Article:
GENEVA — Fears are escalating among some of?the U.S.’s principal trading partners that the outbreak of the war with Iraq could stall, or even derail, the Doha global trade talks, senior diplomats said.

This story first appeared in the March 21, 2003 issue of WWD. Subscribe Today.

The preliminary assessments in trade circles are that even if the war is brief, it will distract political leaders at least until June, given the expected post-war debate over reconstruction and the future of Iraq.

But a?protracted conflict that drags on for months could derail preparations for the crucial Cancun trade summit in September, the same sources said.

In contrast to all the mounting apprehensions, the U.S. remains bullish the war will not scuttle the World Trade Organization-sponsored talks, which face a Jan. 1, 2005 deadline.

“The U.S. played a key role in launching the Doha trade negotiations and remains very committed to successful negotiations to open markets and promote economic growth and development,” said a spokesman for U.S. Trade Representative Robert Zoellick.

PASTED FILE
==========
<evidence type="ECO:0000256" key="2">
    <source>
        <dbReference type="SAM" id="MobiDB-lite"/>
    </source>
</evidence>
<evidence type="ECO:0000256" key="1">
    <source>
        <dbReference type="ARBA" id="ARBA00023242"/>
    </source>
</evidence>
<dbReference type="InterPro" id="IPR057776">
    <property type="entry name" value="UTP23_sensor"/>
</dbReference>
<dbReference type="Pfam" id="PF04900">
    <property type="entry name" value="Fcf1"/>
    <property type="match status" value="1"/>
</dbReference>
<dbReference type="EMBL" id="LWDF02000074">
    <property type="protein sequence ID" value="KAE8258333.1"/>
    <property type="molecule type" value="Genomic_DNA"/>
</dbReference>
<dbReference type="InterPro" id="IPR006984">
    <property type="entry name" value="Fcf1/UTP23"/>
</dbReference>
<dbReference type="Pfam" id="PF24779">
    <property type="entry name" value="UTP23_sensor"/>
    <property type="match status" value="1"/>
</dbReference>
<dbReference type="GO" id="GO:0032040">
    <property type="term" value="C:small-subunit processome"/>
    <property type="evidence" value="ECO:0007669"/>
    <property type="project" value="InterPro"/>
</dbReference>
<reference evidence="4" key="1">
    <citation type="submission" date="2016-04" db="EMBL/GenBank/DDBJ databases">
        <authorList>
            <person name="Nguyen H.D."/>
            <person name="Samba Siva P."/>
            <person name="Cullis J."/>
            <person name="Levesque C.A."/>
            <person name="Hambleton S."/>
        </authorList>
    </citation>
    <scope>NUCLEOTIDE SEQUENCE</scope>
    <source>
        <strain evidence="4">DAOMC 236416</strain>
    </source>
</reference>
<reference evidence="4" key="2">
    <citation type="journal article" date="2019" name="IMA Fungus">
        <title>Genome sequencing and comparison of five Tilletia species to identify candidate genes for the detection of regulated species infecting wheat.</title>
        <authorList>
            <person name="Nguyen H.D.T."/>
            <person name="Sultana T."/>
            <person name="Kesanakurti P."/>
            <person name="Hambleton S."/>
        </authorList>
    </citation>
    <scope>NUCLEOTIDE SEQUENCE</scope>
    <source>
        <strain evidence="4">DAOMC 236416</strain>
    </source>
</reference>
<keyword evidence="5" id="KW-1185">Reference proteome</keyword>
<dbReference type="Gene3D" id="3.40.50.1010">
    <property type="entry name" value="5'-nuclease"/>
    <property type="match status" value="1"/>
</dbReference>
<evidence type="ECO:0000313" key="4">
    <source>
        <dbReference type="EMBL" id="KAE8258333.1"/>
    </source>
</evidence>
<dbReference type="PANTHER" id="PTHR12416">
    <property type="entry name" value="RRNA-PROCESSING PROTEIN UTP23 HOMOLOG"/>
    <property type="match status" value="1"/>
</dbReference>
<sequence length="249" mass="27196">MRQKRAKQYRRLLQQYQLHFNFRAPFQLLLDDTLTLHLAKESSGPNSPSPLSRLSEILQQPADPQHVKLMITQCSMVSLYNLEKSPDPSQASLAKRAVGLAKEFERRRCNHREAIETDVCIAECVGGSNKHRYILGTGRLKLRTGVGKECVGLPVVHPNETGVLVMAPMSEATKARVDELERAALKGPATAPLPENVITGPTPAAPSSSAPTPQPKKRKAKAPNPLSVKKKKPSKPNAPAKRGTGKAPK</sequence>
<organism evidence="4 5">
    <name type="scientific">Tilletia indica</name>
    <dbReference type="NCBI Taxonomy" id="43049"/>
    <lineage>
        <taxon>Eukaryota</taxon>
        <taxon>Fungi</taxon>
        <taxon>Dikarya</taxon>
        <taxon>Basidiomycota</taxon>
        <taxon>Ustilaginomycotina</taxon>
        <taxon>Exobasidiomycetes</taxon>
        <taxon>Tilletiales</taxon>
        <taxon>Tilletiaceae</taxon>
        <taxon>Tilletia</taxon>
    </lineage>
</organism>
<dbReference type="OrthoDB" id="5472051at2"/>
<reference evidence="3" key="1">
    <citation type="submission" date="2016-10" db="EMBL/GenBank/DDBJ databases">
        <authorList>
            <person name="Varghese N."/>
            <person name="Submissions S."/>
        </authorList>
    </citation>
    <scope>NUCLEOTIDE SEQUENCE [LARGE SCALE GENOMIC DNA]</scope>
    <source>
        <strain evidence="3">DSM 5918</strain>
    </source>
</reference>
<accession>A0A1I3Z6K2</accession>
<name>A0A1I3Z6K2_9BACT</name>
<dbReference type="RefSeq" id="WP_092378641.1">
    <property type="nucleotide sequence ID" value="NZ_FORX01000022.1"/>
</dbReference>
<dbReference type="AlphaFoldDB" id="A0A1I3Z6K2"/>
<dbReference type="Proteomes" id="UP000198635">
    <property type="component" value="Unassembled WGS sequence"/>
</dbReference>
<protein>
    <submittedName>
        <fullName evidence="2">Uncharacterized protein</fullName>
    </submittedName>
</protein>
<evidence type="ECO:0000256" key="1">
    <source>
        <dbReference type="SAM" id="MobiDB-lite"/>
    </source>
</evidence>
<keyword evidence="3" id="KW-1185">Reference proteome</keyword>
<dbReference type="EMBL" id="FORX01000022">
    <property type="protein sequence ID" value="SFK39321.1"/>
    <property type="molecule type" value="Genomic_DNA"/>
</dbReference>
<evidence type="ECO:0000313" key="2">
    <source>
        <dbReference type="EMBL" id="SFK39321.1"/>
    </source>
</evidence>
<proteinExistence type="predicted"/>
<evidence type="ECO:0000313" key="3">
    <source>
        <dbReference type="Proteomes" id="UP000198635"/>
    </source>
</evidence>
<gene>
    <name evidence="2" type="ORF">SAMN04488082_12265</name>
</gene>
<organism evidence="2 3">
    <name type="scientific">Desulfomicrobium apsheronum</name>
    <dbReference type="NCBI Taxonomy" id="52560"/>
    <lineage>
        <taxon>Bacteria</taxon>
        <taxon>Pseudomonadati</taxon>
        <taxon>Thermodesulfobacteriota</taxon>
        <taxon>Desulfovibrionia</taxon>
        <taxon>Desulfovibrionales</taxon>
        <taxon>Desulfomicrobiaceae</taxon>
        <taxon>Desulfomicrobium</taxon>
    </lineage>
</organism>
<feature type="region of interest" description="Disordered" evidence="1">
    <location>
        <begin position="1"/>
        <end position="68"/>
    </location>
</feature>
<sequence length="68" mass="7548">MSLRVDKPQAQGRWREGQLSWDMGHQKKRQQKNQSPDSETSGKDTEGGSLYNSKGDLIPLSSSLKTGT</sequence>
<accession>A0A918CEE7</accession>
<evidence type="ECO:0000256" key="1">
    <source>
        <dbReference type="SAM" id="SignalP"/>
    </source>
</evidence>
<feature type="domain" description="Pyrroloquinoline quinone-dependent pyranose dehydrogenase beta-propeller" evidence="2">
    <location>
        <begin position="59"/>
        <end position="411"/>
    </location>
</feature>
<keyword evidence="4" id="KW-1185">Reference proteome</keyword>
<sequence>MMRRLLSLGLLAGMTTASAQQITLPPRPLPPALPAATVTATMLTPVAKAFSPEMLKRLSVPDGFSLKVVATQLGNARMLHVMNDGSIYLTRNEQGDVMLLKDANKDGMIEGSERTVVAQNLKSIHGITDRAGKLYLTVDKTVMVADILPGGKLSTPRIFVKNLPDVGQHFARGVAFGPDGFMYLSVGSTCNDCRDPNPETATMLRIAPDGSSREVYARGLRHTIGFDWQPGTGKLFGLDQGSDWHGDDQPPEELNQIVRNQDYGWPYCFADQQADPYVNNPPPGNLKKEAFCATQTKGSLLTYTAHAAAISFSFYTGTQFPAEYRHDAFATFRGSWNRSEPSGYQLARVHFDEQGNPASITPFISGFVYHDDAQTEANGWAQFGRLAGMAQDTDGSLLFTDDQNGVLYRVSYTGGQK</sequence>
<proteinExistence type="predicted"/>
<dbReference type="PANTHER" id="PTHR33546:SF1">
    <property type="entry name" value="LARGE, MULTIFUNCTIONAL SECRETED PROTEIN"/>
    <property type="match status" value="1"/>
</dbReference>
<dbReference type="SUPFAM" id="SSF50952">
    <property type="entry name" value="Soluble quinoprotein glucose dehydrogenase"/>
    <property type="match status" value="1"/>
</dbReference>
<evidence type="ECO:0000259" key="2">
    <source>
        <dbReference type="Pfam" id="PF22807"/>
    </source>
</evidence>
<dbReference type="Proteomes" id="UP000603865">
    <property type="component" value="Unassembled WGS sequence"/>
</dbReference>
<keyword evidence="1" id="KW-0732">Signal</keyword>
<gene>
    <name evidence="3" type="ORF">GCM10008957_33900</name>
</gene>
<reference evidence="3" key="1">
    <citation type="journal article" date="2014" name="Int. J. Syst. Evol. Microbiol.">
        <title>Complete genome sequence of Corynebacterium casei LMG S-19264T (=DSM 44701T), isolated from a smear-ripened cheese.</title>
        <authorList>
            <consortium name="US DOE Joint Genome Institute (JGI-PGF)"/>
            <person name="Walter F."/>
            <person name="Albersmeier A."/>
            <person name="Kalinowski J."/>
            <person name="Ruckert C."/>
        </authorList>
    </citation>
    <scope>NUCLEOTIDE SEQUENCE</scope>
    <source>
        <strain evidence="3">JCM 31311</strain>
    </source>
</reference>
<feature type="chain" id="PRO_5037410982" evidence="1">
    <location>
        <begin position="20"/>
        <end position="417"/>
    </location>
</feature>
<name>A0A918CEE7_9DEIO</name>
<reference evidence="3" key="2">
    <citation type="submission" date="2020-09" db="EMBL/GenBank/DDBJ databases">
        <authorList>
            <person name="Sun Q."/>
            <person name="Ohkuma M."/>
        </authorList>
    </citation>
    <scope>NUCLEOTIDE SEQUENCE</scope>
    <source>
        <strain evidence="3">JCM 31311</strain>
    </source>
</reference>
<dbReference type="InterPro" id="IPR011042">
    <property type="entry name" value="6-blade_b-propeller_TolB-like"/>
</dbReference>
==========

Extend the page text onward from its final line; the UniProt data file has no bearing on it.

But many envoys do not share the optimism of Washington. “Nothing is moving, so some World Trade Organization-member countries may use the war as a pretext to put off decisions on touchy briefs like agriculture,” said a senior WTO diplomat, who declined to be named.

Meanwhile, WTO chief Supachai Panitchpakdi, whose agency is sponsoring the talks, Thursday held “strategy meetings” in a bid to try to ensure that talks continue and do not effectively grind to a halt.

Sergio Marchi, Canada’s WTO ambassador, said the 145 members of the WTO can concentrate on the Doha mandate, but said, “We’re all exposed to the international environment and the forces at play.”

A senior Japanese trade official said, “If the war is short, in economic terms it may have a positive effect and provide a good chance and opportunity for the WTO. But if it lasts longer it will darken this perspective.”

Top trade negotiators from both industrialized and developing countries reckon that even if WTO diplomats concentrate on the Doha process, back in their capitals, the focus is on the war.

At the moment, said one envoy, “it’s difficult to ask ministers to think about the WTO.”

Similarly, a WTO ambassador from an Asian nation said the war “is going to make things difficult” as there’s going to be a lack of focus on the trade talks.

The envoy said all the attention will be on?what happens in Iraq after the conflict.

The official said the current crisis “does not augur well for Cancun.”

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